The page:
The image shown here is one of many representations of the Celtic Tree of Life.
The Tree was a central part of early Celtic spirituality.To the Celts, the tree was a source of basic sustenance- a bearer of food, a provider of shelter and fuel for cooking and warmth. Without trees, life would have been extraordinarily difficult.
Wood from sacred trees had magical properties, which was reflected in the CelticOgham alphabet, wherein each letter represents a particular sacred tree (modern Ogham divination is based on the uses and importance of these sacred trees to the Celtic people). Some trees provided food, some wood for making hunting weapons; others were sacred to the fairy-folk or to the Gods. In Celtic creation stories, trees were the ancestors of mankind, elder beings of wisdom who provided the alphabet, the calendar, and entrance to the realms of the Gods.Trees were also associated in the Shamanic beliefs of the Druids and other Celtic peoples with the supernatural world.
Trees were a connection to the world of the spirits and the ancestors, living entities, and doorways into other worlds. The most sacred tree of all was the Oak tree, which represented the axis mundi, the center of the world. The Celtic name for oak, daur, is the origin of the word door- the root of the oak was literally the doorway to the Otherworld, the realm of Fairy. The word Druid, the name of the Celtic Priestly class, is compounded from the words for oak and seeing- a Druid was one who was “Oak seeing,” meaning learned in Tree magic and guardian of the doorway. Long after the Druids of old have vanished into the mists of time, the lore of trees continues as a vital part of Celtic myth and folklore. Countless Irish legends revolve around trees. One could fall asleep next to a particular tree and awake in the fairy realm.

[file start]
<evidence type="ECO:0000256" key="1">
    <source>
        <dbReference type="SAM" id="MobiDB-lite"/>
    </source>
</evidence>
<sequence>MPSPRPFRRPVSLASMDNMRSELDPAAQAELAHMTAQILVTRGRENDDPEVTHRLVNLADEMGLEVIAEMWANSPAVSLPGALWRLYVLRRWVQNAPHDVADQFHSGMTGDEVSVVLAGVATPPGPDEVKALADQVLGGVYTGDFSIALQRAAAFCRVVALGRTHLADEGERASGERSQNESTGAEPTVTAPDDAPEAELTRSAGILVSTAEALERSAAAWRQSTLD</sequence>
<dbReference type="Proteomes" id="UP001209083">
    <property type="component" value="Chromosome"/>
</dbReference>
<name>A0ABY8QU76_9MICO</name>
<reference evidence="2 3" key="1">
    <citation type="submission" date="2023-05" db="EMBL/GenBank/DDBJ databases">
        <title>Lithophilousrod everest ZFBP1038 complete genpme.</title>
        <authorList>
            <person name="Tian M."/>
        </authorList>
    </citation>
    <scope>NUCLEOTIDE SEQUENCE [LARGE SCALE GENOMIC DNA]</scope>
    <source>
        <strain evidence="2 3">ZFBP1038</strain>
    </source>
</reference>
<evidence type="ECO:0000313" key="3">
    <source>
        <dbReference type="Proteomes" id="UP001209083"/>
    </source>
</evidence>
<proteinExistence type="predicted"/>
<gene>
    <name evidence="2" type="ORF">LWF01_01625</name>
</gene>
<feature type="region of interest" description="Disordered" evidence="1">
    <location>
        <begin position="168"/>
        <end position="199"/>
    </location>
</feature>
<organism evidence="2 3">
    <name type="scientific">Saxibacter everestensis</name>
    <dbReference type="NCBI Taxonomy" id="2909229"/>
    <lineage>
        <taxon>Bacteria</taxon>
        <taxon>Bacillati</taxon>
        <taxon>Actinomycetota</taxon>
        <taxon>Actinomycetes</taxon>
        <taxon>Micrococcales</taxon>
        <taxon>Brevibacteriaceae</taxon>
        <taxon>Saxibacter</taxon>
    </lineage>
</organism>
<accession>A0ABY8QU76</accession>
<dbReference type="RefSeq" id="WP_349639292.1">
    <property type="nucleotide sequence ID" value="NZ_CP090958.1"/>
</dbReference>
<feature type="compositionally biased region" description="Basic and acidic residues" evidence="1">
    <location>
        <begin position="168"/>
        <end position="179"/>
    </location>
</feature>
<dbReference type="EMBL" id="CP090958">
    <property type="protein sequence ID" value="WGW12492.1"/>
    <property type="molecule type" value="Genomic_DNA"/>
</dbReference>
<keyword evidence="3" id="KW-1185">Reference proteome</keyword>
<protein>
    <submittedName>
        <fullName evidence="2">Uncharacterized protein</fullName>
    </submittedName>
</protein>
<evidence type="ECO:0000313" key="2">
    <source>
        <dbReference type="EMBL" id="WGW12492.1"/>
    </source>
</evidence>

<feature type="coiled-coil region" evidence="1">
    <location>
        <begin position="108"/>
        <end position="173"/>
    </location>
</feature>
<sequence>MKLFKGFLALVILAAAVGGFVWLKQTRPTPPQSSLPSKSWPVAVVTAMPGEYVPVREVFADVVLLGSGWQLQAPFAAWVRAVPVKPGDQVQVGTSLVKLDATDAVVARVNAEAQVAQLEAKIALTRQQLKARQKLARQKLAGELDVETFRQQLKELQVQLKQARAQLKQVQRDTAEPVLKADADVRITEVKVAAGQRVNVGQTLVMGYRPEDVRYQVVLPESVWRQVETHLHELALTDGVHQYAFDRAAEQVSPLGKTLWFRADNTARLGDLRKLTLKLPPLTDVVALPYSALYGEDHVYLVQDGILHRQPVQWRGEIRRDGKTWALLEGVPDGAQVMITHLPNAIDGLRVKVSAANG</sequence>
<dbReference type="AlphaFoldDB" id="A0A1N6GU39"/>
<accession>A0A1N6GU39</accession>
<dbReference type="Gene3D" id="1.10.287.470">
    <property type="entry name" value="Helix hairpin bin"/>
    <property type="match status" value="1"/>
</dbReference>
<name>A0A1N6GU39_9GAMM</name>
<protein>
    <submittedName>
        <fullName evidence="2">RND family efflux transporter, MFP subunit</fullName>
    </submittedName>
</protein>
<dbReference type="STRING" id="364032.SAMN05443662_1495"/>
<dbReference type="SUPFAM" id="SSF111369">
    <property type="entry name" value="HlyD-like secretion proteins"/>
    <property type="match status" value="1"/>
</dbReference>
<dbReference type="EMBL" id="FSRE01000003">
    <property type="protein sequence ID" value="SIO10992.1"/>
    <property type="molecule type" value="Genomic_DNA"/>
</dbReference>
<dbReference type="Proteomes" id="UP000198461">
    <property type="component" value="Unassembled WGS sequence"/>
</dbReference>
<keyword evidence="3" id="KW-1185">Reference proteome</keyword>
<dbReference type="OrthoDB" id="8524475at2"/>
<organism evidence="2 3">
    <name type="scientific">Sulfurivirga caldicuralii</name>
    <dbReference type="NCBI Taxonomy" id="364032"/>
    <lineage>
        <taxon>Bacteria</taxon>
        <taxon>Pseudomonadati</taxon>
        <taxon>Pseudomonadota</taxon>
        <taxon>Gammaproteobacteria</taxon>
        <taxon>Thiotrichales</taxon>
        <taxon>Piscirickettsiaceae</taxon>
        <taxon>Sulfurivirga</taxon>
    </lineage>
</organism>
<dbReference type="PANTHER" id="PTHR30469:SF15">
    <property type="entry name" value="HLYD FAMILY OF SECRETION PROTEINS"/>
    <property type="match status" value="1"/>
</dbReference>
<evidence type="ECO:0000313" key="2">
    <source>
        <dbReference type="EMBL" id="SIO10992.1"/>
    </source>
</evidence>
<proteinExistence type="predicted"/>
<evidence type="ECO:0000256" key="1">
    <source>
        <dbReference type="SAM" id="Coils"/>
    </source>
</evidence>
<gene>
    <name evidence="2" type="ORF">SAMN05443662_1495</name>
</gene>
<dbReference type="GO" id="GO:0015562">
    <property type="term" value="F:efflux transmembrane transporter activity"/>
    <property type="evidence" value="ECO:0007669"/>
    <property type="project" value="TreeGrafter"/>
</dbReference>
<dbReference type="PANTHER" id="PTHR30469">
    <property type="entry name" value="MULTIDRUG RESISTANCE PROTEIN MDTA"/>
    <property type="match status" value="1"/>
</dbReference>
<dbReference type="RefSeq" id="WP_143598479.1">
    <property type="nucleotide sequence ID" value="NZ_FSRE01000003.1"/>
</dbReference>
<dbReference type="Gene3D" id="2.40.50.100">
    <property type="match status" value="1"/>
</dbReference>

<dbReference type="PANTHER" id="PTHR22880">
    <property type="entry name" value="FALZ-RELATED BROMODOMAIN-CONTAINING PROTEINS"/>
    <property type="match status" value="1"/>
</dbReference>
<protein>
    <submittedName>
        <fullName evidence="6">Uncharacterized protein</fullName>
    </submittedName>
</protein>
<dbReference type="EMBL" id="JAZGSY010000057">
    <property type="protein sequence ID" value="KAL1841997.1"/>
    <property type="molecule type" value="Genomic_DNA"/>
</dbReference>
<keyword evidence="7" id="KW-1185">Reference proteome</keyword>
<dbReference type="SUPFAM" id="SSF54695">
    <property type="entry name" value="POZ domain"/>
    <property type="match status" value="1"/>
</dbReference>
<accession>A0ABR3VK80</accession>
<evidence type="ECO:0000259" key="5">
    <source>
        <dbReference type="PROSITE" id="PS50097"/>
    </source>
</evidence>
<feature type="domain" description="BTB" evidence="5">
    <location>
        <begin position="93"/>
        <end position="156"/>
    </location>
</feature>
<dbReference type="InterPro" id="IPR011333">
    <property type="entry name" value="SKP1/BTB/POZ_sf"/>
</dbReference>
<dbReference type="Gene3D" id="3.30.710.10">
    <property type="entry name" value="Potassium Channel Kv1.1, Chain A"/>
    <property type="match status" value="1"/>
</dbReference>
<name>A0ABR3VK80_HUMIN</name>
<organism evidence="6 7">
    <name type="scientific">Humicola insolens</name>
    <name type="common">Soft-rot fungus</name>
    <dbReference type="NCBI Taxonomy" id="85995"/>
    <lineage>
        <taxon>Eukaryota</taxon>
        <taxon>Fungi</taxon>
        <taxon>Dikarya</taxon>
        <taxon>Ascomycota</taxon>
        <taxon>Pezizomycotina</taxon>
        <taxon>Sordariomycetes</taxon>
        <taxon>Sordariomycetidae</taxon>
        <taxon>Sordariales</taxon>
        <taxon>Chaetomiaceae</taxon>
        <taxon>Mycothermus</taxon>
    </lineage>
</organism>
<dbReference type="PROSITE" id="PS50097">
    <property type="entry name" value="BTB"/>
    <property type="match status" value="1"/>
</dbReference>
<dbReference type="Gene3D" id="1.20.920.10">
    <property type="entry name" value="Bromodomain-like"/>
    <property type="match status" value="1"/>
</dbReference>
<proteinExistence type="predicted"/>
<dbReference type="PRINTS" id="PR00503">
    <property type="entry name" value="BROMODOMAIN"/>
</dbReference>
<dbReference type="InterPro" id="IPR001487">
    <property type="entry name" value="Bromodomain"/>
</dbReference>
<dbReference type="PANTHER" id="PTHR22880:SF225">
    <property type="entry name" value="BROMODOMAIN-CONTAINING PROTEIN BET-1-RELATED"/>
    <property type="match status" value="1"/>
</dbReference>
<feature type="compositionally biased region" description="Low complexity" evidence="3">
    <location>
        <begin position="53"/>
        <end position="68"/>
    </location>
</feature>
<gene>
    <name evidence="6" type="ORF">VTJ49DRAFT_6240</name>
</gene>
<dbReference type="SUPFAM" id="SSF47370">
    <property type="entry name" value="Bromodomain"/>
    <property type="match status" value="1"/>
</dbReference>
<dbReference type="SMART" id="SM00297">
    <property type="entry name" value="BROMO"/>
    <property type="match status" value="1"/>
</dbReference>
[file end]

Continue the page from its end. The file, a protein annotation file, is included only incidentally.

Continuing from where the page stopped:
|Tree of Life from a Pict stone carving|
In Celtic legends of the Gods, trees guard sacred wells and provide healing, shelter, and wisdom. Trees carried messages to the other realm, and conferred blessings. o this day, trees can be seen in the Irish countryside festooned with ribbons and pleas for favors, love, healing, and prosperity. The interlaced figures known popularly as Celtic knots usually represent sacred trees and plants, and the sacred animals of the forest.
The medieval Green Man or foliate god derives from Celtic tree motifs and represents the animus of nature; the spirit of the forest and of the hunt, and is pictured as a spirit face in the form of gathered leaves and sprouting tendrils.